What’s on : Lectures

100 years of sex, syphilis and psychiatry in Scotland

23 Oct 2012
Start time
7:30 PM
Tempest Anderson Hall
Dr Gayle Davis
100 years of sex, syphilis and psychiatry in Scotland

Event Information

100 years of sex, syphilis and psychiatry in Scotland

A lecture by Gayle Davis M.A.(Hons), M.Phil., Ph.D.

Against a background of potent fears surrounding the moral and physical ‘degeneration’ of nineteenth and early-twentieth-century society, and significant change within the discipline of psychiatry, this lecture will explore a critical period in the developing relationship between syphilis and insanity. General paralysis of the insane (GPI) was one of the most devastating diseases observed in British psychiatry during the century after 1840, in terms of the high number and type of patients diagnosed, the severity of its symptoms and, above all, its utterly hopeless prognosis. The paper will consider each of these elements of the disease, exploring the disease category from a variety of perspectives: social, moral, medical and pathological.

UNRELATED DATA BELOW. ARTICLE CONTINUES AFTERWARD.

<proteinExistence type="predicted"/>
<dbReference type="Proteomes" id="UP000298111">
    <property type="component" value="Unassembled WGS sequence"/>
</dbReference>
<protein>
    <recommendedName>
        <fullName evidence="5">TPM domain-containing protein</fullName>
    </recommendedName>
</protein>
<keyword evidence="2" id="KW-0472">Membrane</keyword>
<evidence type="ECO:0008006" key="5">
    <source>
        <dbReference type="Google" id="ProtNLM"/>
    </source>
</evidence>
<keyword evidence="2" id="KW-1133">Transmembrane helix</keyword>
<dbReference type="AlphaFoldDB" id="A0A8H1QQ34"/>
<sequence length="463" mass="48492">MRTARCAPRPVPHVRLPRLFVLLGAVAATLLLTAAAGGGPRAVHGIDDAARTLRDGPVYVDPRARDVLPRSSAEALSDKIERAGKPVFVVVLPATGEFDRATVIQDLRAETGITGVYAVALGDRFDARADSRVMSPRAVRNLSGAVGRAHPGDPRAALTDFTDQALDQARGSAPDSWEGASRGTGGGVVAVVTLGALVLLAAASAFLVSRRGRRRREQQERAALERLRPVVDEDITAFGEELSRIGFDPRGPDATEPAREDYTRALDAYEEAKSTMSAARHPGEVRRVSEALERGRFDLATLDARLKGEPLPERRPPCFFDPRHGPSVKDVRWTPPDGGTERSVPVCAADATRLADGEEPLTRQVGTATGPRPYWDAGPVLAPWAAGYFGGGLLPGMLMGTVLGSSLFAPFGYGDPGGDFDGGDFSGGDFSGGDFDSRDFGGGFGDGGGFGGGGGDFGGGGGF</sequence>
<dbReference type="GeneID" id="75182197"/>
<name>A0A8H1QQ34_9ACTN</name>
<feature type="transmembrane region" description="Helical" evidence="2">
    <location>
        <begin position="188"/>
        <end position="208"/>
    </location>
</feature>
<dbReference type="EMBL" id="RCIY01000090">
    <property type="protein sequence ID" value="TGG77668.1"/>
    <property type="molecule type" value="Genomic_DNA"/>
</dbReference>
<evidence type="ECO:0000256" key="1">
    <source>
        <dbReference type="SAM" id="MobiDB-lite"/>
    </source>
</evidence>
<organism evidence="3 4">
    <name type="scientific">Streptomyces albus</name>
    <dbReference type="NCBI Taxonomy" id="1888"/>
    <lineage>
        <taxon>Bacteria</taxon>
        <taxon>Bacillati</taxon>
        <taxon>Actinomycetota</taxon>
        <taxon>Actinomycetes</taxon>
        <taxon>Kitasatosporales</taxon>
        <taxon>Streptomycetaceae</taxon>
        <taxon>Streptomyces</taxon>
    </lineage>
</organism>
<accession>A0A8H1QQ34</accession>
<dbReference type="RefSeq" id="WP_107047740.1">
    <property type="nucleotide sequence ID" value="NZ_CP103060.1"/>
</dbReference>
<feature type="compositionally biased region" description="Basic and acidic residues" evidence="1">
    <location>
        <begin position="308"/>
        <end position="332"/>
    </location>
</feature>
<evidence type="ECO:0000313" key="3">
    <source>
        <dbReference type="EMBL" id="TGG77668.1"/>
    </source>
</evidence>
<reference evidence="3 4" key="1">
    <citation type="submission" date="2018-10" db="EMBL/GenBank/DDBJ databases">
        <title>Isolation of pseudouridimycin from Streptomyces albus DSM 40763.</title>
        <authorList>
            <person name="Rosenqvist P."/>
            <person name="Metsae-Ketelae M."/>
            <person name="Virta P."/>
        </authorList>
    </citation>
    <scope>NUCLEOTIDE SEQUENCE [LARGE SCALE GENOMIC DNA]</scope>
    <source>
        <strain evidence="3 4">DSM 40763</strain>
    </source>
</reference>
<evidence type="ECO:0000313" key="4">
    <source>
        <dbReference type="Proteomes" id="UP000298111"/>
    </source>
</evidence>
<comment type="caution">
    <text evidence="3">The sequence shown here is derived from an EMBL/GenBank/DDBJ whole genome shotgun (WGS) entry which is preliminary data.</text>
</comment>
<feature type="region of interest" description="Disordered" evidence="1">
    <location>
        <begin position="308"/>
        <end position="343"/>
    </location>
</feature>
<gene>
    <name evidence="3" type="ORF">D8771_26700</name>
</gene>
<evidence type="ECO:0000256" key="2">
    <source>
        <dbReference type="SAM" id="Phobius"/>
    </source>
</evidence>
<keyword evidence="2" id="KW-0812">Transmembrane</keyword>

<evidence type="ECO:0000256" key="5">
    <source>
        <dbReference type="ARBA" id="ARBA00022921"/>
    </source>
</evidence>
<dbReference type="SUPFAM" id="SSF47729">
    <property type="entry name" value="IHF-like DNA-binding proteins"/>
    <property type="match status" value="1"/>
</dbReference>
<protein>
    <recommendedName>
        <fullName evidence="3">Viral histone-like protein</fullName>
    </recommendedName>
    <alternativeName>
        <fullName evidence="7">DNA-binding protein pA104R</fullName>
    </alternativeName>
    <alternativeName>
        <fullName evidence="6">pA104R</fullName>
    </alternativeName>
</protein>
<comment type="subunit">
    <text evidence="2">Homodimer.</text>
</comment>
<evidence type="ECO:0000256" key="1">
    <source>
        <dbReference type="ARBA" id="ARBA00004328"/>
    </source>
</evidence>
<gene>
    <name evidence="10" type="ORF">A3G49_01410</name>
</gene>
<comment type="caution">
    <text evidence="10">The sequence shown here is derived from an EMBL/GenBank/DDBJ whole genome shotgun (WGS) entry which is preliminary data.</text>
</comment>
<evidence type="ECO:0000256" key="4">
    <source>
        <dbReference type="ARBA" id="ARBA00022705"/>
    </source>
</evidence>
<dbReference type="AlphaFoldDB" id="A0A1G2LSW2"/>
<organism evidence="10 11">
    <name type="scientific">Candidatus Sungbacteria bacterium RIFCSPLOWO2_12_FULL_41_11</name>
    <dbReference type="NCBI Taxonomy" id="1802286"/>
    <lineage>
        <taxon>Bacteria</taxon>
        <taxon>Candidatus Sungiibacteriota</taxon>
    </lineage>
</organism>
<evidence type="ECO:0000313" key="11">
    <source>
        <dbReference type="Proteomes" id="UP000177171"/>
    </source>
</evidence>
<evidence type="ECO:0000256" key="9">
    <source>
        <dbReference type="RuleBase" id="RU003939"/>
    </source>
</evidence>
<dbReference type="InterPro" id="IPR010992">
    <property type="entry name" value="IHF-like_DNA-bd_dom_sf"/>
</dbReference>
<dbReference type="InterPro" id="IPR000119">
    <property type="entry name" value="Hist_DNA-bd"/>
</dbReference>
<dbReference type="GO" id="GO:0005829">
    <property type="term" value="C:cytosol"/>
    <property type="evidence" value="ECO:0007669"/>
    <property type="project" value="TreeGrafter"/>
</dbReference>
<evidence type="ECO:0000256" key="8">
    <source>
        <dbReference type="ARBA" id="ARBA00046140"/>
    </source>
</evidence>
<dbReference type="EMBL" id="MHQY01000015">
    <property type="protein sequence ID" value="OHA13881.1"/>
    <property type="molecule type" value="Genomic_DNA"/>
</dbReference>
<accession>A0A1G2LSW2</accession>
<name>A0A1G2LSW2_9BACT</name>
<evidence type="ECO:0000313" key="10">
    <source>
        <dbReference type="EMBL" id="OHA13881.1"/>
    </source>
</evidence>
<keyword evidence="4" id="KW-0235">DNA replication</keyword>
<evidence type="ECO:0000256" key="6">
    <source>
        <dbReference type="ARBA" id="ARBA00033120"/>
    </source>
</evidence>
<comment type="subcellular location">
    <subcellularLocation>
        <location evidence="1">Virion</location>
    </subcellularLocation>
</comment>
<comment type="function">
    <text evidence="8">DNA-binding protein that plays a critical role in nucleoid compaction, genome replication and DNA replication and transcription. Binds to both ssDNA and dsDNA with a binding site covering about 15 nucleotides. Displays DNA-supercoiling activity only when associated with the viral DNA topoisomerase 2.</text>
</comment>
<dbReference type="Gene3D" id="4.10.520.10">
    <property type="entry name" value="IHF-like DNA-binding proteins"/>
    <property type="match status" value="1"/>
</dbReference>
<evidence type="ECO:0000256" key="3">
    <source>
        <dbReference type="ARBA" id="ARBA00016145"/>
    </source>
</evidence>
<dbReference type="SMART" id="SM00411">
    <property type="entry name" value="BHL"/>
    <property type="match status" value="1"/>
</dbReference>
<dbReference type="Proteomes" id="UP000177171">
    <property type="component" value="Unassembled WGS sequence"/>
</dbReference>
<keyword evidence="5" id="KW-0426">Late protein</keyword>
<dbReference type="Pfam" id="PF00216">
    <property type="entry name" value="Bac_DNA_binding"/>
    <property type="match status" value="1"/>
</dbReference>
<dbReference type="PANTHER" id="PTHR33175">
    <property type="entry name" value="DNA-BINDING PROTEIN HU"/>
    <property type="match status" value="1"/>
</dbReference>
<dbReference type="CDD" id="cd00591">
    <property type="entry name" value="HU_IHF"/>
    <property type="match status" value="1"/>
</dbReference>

Dr Davis is a Wellcome Trust lecturer at the School of History, Classics and Archaeology at the University of Edinburgh.
Her research interest is the social history of medicine over the last two centuries, particularly the histories of psychiatry and madness, sexuality, reproductive health, and death.


Sex Syphilis & Psychiatry from Yorkshire Philosophical Society on Vimeo.




Gayle Davis is the author of “The Cruel Madness of Love: Sex, Syphilis and Psychiatry in Scotland, 1880–1930

Follow the links to Amazon for further details on this book:

Report by John Staples

Dr Davis had examined the medical records of 911 patients suffering from general paralysis of the insane in a number of psychiatric hospitals in Scotland between the late 19th and the early 20th century. It was regarded purely as a psychiatric illness though the unrecognised cause was tertiary syphilis for which at the time there was no cure. Men from all classes were sufferers, usually in their mid-forties. Symptoms included delusions of grandeur and extravagant and inappropriate behaviour.
Various remedies were tried, including trepanning, the administration of mercury, surgery to the brain, E.C.T.  and malaria (high fever being the therapeutic agent) were all applied. The malarial therapy earned Dr Wagner-Jauregg the Nobel Prize but even in those days it was not without controversy and there were resignations in protest at the award. None of these remedies worked on tertiary syphilis and it was only the discovery of penicillin that brought relief from this scourge. Worryingly the incidence of syphilis is on the increase.